Please consult the QA Glossary, [QA-GLOSSARY], for the definitions of terms used in this document.

3. QA Resources

A variety of resources are provided by the QA Activity, including:

A comprehensive survey of the resources of QA Activity is beyond the scope of this document, and may be located on the QA Working Group [QAWG] and QA Interest Group [QAIG] Web pages. However the last two items above are pertinent to other parts of these Framework documents.

3.1 Expertise and Consultancy

The QA Working Group expects to have access to considerable expertise on a spectrum of QA topics, methods, and techniques. One key aim of the QA Activity is to make this expertise available to the Working Groups, at least on an as-needed (request) basis, as they plan and implement their conformance and quality projects. The degree of participation of QA experts in WG projects will likely be limited by QAWG staff resource constraints, but a consultancy role should almost always be possible.

The QA Framework document, QA Framework: Operational Guidelines [QAF-OPS], explores this topic in some detail, including:

3.2 Technical Assets

While the initial resources that the QA Working Group offers to other WGs focuses heavily on the Framework documents and available consulting expertise, it is intended that ongoing development within QA Activity will result in a collection of commonly useful assets. Some anticipated offerings include:

Most of these will be discussed in QA Framework: Test Examples & Techniques [TEST-EXTECH], to illustrate how to meet the QA Framework: Test Guidelines [QAF-TEST] with common tools.

4. QA Framework Primer

This chapter provides an introduction to the use of the QA Framework document family in the form of a primer. It will help Working Groups (WGs) get started on QA activities through references to guidelines and techniques. It examines significant milestones in a WG's activities, from writing a charter through publishing Recommendations, and building or acquiring test suites and tools.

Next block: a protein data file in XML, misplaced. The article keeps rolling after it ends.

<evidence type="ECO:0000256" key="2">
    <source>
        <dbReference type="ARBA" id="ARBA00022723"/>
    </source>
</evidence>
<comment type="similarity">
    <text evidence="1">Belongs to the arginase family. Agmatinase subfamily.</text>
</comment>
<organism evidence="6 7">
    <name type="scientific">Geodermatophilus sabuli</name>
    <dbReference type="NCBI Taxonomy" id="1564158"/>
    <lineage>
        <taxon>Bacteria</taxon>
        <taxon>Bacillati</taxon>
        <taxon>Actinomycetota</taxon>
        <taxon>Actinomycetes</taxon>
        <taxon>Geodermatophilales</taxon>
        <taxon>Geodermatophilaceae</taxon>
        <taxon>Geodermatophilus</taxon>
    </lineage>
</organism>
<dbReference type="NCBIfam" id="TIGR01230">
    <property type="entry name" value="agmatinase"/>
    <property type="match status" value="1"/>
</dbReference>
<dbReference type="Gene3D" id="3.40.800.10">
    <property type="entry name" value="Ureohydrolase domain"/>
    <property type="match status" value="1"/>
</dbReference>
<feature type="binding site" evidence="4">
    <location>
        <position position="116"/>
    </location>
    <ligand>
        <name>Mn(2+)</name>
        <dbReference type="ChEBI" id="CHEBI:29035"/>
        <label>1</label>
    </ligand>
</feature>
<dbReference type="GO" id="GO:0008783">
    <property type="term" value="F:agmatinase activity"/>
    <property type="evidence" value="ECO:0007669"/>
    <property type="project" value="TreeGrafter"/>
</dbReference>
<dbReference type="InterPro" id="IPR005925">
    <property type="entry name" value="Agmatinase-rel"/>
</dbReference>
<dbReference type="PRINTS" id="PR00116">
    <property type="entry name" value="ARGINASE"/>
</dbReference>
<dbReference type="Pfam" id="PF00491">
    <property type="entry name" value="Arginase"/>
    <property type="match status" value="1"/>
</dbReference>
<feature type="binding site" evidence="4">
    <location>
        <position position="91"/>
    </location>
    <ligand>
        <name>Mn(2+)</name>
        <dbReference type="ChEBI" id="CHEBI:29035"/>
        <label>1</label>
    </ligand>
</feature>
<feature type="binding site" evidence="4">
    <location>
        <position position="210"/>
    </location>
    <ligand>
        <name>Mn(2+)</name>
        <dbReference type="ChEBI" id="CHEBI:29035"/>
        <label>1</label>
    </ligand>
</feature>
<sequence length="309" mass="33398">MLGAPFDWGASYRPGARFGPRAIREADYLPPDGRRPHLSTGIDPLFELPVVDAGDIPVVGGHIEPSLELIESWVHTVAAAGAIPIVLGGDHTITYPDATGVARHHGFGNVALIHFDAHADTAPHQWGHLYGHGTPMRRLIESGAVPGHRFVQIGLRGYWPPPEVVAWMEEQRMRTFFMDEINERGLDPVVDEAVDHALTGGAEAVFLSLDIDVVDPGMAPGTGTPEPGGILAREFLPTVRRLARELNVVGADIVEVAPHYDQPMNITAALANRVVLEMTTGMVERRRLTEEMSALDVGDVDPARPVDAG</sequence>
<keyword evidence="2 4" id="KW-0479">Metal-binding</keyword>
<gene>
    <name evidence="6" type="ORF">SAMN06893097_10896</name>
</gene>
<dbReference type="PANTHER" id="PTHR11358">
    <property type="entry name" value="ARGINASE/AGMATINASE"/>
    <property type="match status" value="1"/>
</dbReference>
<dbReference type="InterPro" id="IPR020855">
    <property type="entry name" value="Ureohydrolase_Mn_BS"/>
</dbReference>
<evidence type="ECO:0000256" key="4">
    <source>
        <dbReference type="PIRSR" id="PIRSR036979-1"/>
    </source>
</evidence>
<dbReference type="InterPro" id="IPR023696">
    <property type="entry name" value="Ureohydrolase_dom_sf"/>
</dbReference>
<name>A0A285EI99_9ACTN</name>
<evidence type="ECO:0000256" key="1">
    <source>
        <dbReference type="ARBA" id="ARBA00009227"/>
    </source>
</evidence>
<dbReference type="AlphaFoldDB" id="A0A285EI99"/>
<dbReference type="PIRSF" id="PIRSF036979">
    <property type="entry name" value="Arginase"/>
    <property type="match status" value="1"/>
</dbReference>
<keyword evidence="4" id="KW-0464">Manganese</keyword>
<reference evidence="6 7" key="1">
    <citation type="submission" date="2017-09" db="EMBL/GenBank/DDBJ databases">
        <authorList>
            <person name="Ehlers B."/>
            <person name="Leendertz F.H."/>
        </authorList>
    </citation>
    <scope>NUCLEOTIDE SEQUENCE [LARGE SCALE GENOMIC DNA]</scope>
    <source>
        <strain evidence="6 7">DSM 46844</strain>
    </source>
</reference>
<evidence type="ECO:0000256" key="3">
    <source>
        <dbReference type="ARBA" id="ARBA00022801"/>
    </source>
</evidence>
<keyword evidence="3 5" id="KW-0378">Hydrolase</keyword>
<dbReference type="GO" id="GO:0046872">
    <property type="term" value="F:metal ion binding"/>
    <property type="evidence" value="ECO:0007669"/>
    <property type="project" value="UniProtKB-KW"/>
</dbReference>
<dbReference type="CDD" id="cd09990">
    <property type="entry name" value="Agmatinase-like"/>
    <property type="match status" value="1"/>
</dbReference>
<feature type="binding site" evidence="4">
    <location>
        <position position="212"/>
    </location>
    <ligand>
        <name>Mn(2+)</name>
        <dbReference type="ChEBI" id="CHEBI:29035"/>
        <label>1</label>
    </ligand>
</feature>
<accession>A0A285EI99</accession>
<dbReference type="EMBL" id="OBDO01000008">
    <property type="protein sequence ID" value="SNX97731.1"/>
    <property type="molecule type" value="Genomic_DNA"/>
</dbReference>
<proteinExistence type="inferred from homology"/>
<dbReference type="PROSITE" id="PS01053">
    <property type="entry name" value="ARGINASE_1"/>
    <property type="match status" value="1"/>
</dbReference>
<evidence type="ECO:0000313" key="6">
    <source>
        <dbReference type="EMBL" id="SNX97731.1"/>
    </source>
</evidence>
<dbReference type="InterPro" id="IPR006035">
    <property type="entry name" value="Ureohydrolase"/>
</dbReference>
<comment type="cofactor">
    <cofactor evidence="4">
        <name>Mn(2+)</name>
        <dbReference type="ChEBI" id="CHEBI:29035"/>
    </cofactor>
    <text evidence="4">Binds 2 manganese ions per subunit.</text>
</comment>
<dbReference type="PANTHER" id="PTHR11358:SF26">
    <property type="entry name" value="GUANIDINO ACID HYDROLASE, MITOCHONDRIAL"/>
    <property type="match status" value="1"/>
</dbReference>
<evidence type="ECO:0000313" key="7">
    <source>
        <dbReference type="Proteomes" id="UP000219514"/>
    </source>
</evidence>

4.1 First Step -- QA Commitment

Because QA is considered to be an integral part of the activities of each WG, each WG has to consider and commit to a set of QA deliverables. A spectrum of possible commitments, and associated guidelines, is found in the QA-commitment checkpoint(s) of the operational guidelines ([QAF-OPS], Checkpoint 1.1).

If a WG is being newly formed, then the WG charter needs to document its QA deliverables, just as it does all other WG deliverables. Again, see the QA-commitment checkpoint(s) of the operational guidelines ([QAF-OPS], Checkpoint 1.1). If a WG is being re-chartered, this case should be considered the same as a newly formed WG -- the charter should document the WG's committed set of conformance and test related deliverables.

For an already-chartered Working Group undertaking new QA projects, if these deliverables are not documented in the charter already, then the W3C Process Document [PROCESS] describes how the charter can be amended to accommodate significant new deliverables. Other methods of satisfying the commitment requirements are also described. Again, see the QA-commitment checkpoint(s) of the operational guidelines ([QAF-OPS], Checkpoint 1.1).

4.2 Set Up Processes and Logistics

Once the Working Group (WG) commitments to QA deliverables are made and documented, the next step is to set up the processes and logistics that the WG will use for managing its QA activities. These include, among other things:

See the sections about staffing WG QA efforts ([QAF-OPS], Guideline 2) and producing the WG's QA process document ([QAF-OPS], Guideline 4) in the operational guidelines, about how to do this.

4.3 Planning and Writing the Specification

There is a very tight relationship between how the specification (Recommendation) is written on the one hand, and on the other hand its testability and its suitability as the foundation for interoperable implementations.

New specification. QA Framework: Specification Guidelines [QAF-SPEC] should be applied from very beginning. Among the key topics that it addresses are:

Consider the guidelines and checkpoints of QA Framework: Specification Guidelines [QAF-SPEC] even at the stage of planning the structure and presentation style of the spec. Along with W3C "pubrules" (the Member-only rules document for W3C editors who are publishing technical reports) and W3C Manual of Style [STYLE-MAN], document authors and editors should refer to the spec guidelines throughout, about testable language, clarity, conciseness.

New Edition of specification. A new Edition of the same functional level of a specification is typically used for incorporation of errata (e.g., XML 1.0 Second Edition). Normally, this should not be considered a good time to bring a specification to QA Framework: Specification Guidelines conformance -- the requirements associated with achieving such conformance could significantly disrupt and restructure the specification.